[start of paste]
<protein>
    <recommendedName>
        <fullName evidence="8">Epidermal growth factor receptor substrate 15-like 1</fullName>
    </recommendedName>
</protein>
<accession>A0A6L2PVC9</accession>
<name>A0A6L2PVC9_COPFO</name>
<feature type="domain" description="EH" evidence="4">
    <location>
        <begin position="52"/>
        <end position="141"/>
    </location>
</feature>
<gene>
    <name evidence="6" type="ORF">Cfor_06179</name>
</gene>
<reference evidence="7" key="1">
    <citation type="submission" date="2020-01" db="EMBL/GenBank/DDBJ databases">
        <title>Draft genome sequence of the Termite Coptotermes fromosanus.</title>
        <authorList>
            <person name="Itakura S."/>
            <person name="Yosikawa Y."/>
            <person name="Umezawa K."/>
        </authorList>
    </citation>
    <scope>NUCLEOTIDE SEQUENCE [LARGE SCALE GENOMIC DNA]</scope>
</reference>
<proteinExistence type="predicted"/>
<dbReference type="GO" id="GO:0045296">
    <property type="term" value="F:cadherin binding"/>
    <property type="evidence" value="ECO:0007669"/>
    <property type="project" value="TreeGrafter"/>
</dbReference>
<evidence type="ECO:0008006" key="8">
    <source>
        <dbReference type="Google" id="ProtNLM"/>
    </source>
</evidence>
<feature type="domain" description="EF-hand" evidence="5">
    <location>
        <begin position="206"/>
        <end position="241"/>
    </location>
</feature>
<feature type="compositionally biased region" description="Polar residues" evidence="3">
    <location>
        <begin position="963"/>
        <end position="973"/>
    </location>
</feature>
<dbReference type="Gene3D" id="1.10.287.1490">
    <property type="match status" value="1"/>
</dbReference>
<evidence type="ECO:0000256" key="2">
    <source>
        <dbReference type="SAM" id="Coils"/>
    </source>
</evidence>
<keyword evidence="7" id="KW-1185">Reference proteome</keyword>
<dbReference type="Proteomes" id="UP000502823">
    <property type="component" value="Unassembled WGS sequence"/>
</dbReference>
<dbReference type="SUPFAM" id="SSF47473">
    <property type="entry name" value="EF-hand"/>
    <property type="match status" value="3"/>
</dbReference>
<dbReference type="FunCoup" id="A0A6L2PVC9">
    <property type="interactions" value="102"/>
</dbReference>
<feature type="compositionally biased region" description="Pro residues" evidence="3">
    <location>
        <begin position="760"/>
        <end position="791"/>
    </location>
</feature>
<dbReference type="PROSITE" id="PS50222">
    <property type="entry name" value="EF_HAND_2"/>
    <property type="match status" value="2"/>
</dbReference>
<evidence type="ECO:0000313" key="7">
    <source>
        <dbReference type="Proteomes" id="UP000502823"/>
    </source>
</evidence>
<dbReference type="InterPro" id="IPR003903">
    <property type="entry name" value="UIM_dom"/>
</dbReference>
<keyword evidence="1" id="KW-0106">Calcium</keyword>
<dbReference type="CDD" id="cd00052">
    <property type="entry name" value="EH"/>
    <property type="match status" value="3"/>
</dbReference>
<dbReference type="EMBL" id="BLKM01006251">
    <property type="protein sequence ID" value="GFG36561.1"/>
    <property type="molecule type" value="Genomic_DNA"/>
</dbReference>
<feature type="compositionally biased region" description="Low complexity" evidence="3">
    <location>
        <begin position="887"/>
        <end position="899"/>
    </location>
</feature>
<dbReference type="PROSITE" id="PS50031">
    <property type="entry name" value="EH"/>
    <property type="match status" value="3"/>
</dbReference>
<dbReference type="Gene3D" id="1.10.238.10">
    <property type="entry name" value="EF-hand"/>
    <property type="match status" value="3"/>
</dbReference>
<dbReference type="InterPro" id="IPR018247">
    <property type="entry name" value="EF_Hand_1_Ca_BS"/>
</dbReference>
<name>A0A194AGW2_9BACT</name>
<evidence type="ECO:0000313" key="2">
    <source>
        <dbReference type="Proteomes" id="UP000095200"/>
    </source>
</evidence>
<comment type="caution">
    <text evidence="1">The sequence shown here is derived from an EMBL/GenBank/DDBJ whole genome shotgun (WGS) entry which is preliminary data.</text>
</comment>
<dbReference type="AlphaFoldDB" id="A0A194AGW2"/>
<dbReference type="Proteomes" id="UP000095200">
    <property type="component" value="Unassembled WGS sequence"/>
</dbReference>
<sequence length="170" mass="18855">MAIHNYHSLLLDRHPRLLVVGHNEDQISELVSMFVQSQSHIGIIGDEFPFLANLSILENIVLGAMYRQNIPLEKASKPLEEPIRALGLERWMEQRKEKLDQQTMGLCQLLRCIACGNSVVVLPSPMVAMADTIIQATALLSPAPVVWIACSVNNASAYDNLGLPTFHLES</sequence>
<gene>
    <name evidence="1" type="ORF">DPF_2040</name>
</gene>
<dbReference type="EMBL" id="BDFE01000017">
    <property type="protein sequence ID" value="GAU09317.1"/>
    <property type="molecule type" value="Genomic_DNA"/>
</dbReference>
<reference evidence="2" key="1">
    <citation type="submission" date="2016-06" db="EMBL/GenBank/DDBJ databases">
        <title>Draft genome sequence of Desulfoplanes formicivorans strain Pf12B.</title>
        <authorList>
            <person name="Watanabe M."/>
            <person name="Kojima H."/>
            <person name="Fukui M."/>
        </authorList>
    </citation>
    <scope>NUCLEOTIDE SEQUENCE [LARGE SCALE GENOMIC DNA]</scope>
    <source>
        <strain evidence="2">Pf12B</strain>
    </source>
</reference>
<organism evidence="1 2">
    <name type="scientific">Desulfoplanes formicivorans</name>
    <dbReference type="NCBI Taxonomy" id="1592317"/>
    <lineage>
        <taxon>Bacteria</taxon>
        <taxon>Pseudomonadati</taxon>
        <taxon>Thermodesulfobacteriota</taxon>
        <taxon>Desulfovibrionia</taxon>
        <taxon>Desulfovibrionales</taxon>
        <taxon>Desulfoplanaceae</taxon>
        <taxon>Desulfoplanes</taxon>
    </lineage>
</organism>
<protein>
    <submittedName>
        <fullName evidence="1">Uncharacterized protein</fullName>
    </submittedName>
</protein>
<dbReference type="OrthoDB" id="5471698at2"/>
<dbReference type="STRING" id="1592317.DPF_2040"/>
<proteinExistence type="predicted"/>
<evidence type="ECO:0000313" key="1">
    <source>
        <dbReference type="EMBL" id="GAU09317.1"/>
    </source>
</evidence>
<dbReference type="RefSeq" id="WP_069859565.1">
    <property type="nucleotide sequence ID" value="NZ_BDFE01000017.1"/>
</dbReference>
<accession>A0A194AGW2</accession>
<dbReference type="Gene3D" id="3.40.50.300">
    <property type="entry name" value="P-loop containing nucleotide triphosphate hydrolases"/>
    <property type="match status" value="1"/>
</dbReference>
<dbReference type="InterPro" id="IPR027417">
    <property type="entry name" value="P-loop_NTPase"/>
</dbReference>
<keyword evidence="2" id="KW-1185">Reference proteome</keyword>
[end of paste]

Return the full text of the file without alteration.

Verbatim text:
<protein>
    <recommendedName>
        <fullName evidence="8">Epidermal growth factor receptor substrate 15-like 1</fullName>
    </recommendedName>
</protein>
<accession>A0A6L2PVC9</accession>
<name>A0A6L2PVC9_COPFO</name>
<feature type="domain" description="EH" evidence="4">
    <location>
        <begin position="52"/>
        <end position="141"/>
    </location>
</feature>
<gene>
    <name evidence="6" type="ORF">Cfor_06179</name>
</gene>
<reference evidence="7" key="1">
    <citation type="submission" date="2020-01" db="EMBL/GenBank/DDBJ databases">
        <title>Draft genome sequence of the Termite Coptotermes fromosanus.</title>
        <authorList>
            <person name="Itakura S."/>
            <person name="Yosikawa Y."/>
            <person name="Umezawa K."/>
        </authorList>
    </citation>
    <scope>NUCLEOTIDE SEQUENCE [LARGE SCALE GENOMIC DNA]</scope>
</reference>
<proteinExistence type="predicted"/>
<dbReference type="GO" id="GO:0045296">
    <property type="term" value="F:cadherin binding"/>
    <property type="evidence" value="ECO:0007669"/>
    <property type="project" value="TreeGrafter"/>
</dbReference>
<evidence type="ECO:0008006" key="8">
    <source>
        <dbReference type="Google" id="ProtNLM"/>
    </source>
</evidence>
<feature type="domain" description="EF-hand" evidence="5">
    <location>
        <begin position="206"/>
        <end position="241"/>
    </location>
</feature>
<feature type="compositionally biased region" description="Polar residues" evidence="3">
    <location>
        <begin position="963"/>
        <end position="973"/>
    </location>
</feature>
<dbReference type="Gene3D" id="1.10.287.1490">
    <property type="match status" value="1"/>
</dbReference>
<evidence type="ECO:0000256" key="2">
    <source>
        <dbReference type="SAM" id="Coils"/>
    </source>
</evidence>
<keyword evidence="7" id="KW-1185">Reference proteome</keyword>
<dbReference type="Proteomes" id="UP000502823">
    <property type="component" value="Unassembled WGS sequence"/>
</dbReference>
<dbReference type="SUPFAM" id="SSF47473">
    <property type="entry name" value="EF-hand"/>
    <property type="match status" value="3"/>
</dbReference>
<dbReference type="FunCoup" id="A0A6L2PVC9">
    <property type="interactions" value="102"/>
</dbReference>
<feature type="compositionally biased region" description="Pro residues" evidence="3">
    <location>
        <begin position="760"/>
        <end position="791"/>
    </location>
</feature>
<dbReference type="PROSITE" id="PS50222">
    <property type="entry name" value="EF_HAND_2"/>
    <property type="match status" value="2"/>
</dbReference>
<evidence type="ECO:0000313" key="7">
    <source>
        <dbReference type="Proteomes" id="UP000502823"/>
    </source>
</evidence>
<dbReference type="InterPro" id="IPR003903">
    <property type="entry name" value="UIM_dom"/>
</dbReference>
<keyword evidence="1" id="KW-0106">Calcium</keyword>
<dbReference type="CDD" id="cd00052">
    <property type="entry name" value="EH"/>
    <property type="match status" value="3"/>
</dbReference>
<dbReference type="EMBL" id="BLKM01006251">
    <property type="protein sequence ID" value="GFG36561.1"/>
    <property type="molecule type" value="Genomic_DNA"/>
</dbReference>
<feature type="compositionally biased region" description="Low complexity" evidence="3">
    <location>
        <begin position="887"/>
        <end position="899"/>
    </location>
</feature>
<dbReference type="PROSITE" id="PS50031">
    <property type="entry name" value="EH"/>
    <property type="match status" value="3"/>
</dbReference>
<dbReference type="Gene3D" id="1.10.238.10">
    <property type="entry name" value="EF-hand"/>
    <property type="match status" value="3"/>
</dbReference>
<dbReference type="InterPro" id="IPR018247">
    <property type="entry name" value="EF_Hand_1_Ca_BS"/>
</dbReference>
<name>A0A194AGW2_9BACT</name>
<evidence type="ECO:0000313" key="2">
    <source>
        <dbReference type="Proteomes" id="UP000095200"/>
    </source>
</evidence>
<comment type="caution">
    <text evidence="1">The sequence shown here is derived from an EMBL/GenBank/DDBJ whole genome shotgun (WGS) entry which is preliminary data.</text>
</comment>
<dbReference type="AlphaFoldDB" id="A0A194AGW2"/>
<dbReference type="Proteomes" id="UP000095200">
    <property type="component" value="Unassembled WGS sequence"/>
</dbReference>
<sequence length="170" mass="18855">MAIHNYHSLLLDRHPRLLVVGHNEDQISELVSMFVQSQSHIGIIGDEFPFLANLSILENIVLGAMYRQNIPLEKASKPLEEPIRALGLERWMEQRKEKLDQQTMGLCQLLRCIACGNSVVVLPSPMVAMADTIIQATALLSPAPVVWIACSVNNASAYDNLGLPTFHLES</sequence>
<gene>
    <name evidence="1" type="ORF">DPF_2040</name>
</gene>
<dbReference type="EMBL" id="BDFE01000017">
    <property type="protein sequence ID" value="GAU09317.1"/>
    <property type="molecule type" value="Genomic_DNA"/>
</dbReference>
<reference evidence="2" key="1">
    <citation type="submission" date="2016-06" db="EMBL/GenBank/DDBJ databases">
        <title>Draft genome sequence of Desulfoplanes formicivorans strain Pf12B.</title>
        <authorList>
            <person name="Watanabe M."/>
            <person name="Kojima H."/>
            <person name="Fukui M."/>
        </authorList>
    </citation>
    <scope>NUCLEOTIDE SEQUENCE [LARGE SCALE GENOMIC DNA]</scope>
    <source>
        <strain evidence="2">Pf12B</strain>
    </source>
</reference>
<organism evidence="1 2">
    <name type="scientific">Desulfoplanes formicivorans</name>
    <dbReference type="NCBI Taxonomy" id="1592317"/>
    <lineage>
        <taxon>Bacteria</taxon>
        <taxon>Pseudomonadati</taxon>
        <taxon>Thermodesulfobacteriota</taxon>
        <taxon>Desulfovibrionia</taxon>
        <taxon>Desulfovibrionales</taxon>
        <taxon>Desulfoplanaceae</taxon>
        <taxon>Desulfoplanes</taxon>
    </lineage>
</organism>
<protein>
    <submittedName>
        <fullName evidence="1">Uncharacterized protein</fullName>
    </submittedName>
</protein>
<dbReference type="OrthoDB" id="5471698at2"/>
<dbReference type="STRING" id="1592317.DPF_2040"/>
<proteinExistence type="predicted"/>
<evidence type="ECO:0000313" key="1">
    <source>
        <dbReference type="EMBL" id="GAU09317.1"/>
    </source>
</evidence>
<dbReference type="RefSeq" id="WP_069859565.1">
    <property type="nucleotide sequence ID" value="NZ_BDFE01000017.1"/>
</dbReference>
<accession>A0A194AGW2</accession>
<dbReference type="Gene3D" id="3.40.50.300">
    <property type="entry name" value="P-loop containing nucleotide triphosphate hydrolases"/>
    <property type="match status" value="1"/>
</dbReference>
<dbReference type="InterPro" id="IPR027417">
    <property type="entry name" value="P-loop_NTPase"/>
</dbReference>
<keyword evidence="2" id="KW-1185">Reference proteome</keyword>